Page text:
By Terrence McCoy
By Allie Conti
By Chuck Strouse
By Scott Fishman
By Terrence McCoy
By Ryan Yousefi
By Ciara LaVelle, Kat Bein, Carolina Del Busto, and Liz Tracy
By Pepe Billete
The Boys and Girls Clubs took over the football program in August 1996. One young player showed up for the first practice with a loaded pistol. At the second practice, when a coach scolded one of his players, a gang of young men watching from the sidelines stormed the field and physically attacked him. The park adopted the colors and nickname of the champion Northwestern Bulls. Not one Gwen Cherry team made the playoffs.
This year coaches and parents sport yellow T-shirts emblazoned with the team's new slogan: "From the bottom to the top, don't miss the climb, Gwen Cherry football."
Now, as the 80s prepare to storm the field after finishing their breakdowns, Charlie Brown pulls Coach Dre aside. Even though the Jaguars are here, the referees have already left. It's too late now to get a new crew, so Inner City must -- officially, this time -- forfeit. The Jaguars head coach explains that his administrator misread the schedule and wrote down the wrong starting time for the game. The administrator: Anthony Dawkins.
The play is a halfback pass. Keith Holmes is in at quarterback, Frankie Adams at halfback. For this practice drill, there are no defenders. "Hut one, hut two," barks Keith. "Hike!" As two wide receivers sprint down the sideline, Keith drops back two steps, turns, and hands the ball to the tiny halfback. Frankie carries it five yards toward the sideline, plants his foot, cocks his right arm, and throws.
"WHOOOOoooooooooeeee!" A whistle erupts in unison from three teenage spectators as the ball sails over their heads, the WHOOOO commencing the moment the ball leaves Frankie's fingertips, the last of the eeees sounding as the tight spiral lands perfectly in Sammie Bush's arms, 45 yards down the field. "That git can throw!"
It's an amazing sight, Frankie throwing a football. It doesn't seem physically possible that a boy only 43 inches tall, encumbered by shoulder and elbow pads and a helmet looking as big as an apple crate, can chuck a ball so far. Yet he does, every time, effortlessly. Not only can he throw the ball, he can also kick accurate field goals of 35 yards, making him -- at age ten -- the only kicker in the entire park. Thanks to Frankie, the Bulls are the only team in their league that regularly kicks for an extra two points after touchdowns (which owing to their difficulty at this level are worth twice as much as a running play).
But it's the throwing that dazzles the sideline gits at this practice, one of the few that Frankie attends. When asked why Frankie isn't the team's regular quarterback, defensive coordinator Anthony Snelling twirls a finger around his ear. "That boy be messed up in the head," Snelling declares. "He's got all the talent in the world, all the talent in the world, yet he'd rather play on the train tracks with his boys than play with the real men over here. Ain't that right, Frankie?"
Frankie finds himself in constant trouble at school, where he often fails to complete his homework and acts up in class. "He's screwing up," declares Coach Streeter, who frequently visits his players' schools to check on their academic progress. Frankie's file at Lillie C. Evans Elementary is crammed with disciplinary reports. One of his fifth-grade teachers tells Streeter that it's the boy's boundless energy that gets him into so much trouble. He's a good-humored, smart kid, reports the teacher, but he needs to be less disruptive in the classroom.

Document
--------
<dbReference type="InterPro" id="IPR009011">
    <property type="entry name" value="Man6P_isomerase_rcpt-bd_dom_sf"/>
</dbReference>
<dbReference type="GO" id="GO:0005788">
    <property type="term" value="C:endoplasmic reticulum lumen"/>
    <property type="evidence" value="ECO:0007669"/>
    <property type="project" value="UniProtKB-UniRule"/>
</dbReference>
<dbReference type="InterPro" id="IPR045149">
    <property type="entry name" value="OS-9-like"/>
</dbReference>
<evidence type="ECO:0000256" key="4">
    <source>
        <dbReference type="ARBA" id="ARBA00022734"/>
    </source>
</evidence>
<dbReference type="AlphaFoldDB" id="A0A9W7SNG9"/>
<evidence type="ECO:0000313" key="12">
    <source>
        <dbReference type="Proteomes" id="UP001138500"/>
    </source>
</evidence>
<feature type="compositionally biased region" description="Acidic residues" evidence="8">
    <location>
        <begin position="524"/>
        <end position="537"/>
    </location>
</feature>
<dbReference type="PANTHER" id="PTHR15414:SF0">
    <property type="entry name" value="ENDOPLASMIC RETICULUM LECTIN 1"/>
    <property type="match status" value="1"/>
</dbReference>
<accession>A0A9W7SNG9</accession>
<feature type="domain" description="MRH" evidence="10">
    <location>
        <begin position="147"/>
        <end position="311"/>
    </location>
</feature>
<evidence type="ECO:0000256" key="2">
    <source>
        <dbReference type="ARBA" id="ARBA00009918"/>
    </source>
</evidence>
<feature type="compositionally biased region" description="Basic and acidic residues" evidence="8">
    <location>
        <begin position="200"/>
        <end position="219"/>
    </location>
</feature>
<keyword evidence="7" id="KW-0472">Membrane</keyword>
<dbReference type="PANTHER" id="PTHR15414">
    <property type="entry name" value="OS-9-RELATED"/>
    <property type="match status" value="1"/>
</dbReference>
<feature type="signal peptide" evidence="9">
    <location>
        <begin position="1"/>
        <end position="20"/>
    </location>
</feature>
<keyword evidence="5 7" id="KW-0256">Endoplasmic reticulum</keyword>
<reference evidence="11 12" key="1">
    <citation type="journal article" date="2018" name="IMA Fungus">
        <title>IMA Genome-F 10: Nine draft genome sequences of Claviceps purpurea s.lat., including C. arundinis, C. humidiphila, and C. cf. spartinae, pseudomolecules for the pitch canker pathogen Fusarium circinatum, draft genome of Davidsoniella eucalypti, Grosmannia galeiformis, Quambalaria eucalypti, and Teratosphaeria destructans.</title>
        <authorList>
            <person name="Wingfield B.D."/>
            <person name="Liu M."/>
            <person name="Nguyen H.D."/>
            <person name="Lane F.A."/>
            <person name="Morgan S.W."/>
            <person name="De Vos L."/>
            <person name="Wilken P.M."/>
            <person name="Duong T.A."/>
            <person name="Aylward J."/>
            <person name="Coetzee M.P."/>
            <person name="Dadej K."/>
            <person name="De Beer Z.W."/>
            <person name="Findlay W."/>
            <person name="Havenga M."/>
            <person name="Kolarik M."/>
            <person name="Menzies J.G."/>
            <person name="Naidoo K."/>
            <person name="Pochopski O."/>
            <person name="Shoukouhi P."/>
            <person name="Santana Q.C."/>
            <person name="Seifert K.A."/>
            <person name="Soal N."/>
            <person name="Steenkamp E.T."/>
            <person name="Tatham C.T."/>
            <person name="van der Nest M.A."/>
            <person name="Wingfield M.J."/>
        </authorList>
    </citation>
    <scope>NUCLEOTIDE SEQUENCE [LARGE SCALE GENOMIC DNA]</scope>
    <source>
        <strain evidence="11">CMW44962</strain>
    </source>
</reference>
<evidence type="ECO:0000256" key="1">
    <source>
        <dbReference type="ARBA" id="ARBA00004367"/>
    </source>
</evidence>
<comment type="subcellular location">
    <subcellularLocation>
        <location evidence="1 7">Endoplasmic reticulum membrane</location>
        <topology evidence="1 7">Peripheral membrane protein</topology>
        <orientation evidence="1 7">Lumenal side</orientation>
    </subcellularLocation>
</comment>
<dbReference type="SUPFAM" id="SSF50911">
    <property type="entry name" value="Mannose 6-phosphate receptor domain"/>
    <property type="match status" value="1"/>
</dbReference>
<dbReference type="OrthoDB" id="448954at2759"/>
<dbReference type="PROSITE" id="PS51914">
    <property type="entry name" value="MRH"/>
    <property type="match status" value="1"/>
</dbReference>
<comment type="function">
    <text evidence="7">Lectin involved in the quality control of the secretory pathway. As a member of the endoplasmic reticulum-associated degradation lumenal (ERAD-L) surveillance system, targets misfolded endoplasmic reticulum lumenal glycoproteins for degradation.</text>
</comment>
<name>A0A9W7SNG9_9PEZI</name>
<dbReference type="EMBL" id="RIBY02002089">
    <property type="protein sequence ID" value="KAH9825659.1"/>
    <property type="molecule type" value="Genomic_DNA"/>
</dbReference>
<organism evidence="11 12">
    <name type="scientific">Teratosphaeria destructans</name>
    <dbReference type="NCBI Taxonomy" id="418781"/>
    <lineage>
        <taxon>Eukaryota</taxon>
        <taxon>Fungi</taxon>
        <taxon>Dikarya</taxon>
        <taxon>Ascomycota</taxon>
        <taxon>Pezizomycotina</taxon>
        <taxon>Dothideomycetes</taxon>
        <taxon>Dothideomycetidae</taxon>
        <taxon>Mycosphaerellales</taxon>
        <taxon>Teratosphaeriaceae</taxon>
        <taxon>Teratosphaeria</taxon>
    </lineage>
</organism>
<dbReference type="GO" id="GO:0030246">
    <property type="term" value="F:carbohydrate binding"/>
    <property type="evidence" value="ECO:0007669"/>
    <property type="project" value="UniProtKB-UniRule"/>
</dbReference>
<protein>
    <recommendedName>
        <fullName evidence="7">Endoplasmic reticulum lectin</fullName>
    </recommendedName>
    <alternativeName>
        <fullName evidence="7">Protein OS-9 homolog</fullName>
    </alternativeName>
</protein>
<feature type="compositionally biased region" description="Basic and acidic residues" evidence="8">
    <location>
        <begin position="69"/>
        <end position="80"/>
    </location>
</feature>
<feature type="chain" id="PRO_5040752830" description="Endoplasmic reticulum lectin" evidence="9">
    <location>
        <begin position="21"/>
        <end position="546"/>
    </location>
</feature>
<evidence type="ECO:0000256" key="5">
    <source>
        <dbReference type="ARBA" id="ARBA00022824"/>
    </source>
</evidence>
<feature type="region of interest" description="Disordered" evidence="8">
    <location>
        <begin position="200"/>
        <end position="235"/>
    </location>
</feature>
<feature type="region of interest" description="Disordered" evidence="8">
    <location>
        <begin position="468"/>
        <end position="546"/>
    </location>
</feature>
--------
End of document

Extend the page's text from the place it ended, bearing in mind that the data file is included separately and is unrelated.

Three out of every four children in the Scott Homes are raised by a single parent, usually a mother, says the Boys and Girls Clubs' Daron Chiverton. He believes that age eleven is the cutoff, the time when kids choose to work within the system or to reject it. This dismal vision, that Frankie is on the cusp of doom at age ten, is shared by many Bulls coaches.
"Society says you're a man when you turn eighteen," observes defensive line coach Gary Robinson. "But in real life, rites of passage come much earlier than eighteen. Especially for some of the kids in the Scott Homes. Many of them are the man of the house at age twelve or thirteen. Their parents might be at work, so they have to work in the house helping to raise their brothers and sisters. And some of them can't handle that."
Robinson scans the practice field, where Frankie continues to uncork bombs. "Hopefully none of them will fail in life, but if I had to tell you realistically, and generously, only maybe 30 percent will turn out to be full successes. The other 70 percent? Realistically? Forget about it."
Despite his talents, Frankie plays sparingly on game days. With the exception of kickoffs and extra points, he whiles away most quarters on the bench, absently flipping his kicking tee. In close games Coach Dre itches to insert his secret weapon to drop one of those bombs on the other team's unsuspecting defense. Sometimes he gets to, when Frankie has shown up for practice and stayed out of trouble in school. Usually he does not. "My wife [a teacher at Frankie's school] comes home every day telling me, 'Ain't no way that boy should be playing this Saturday. Ain't no way!'"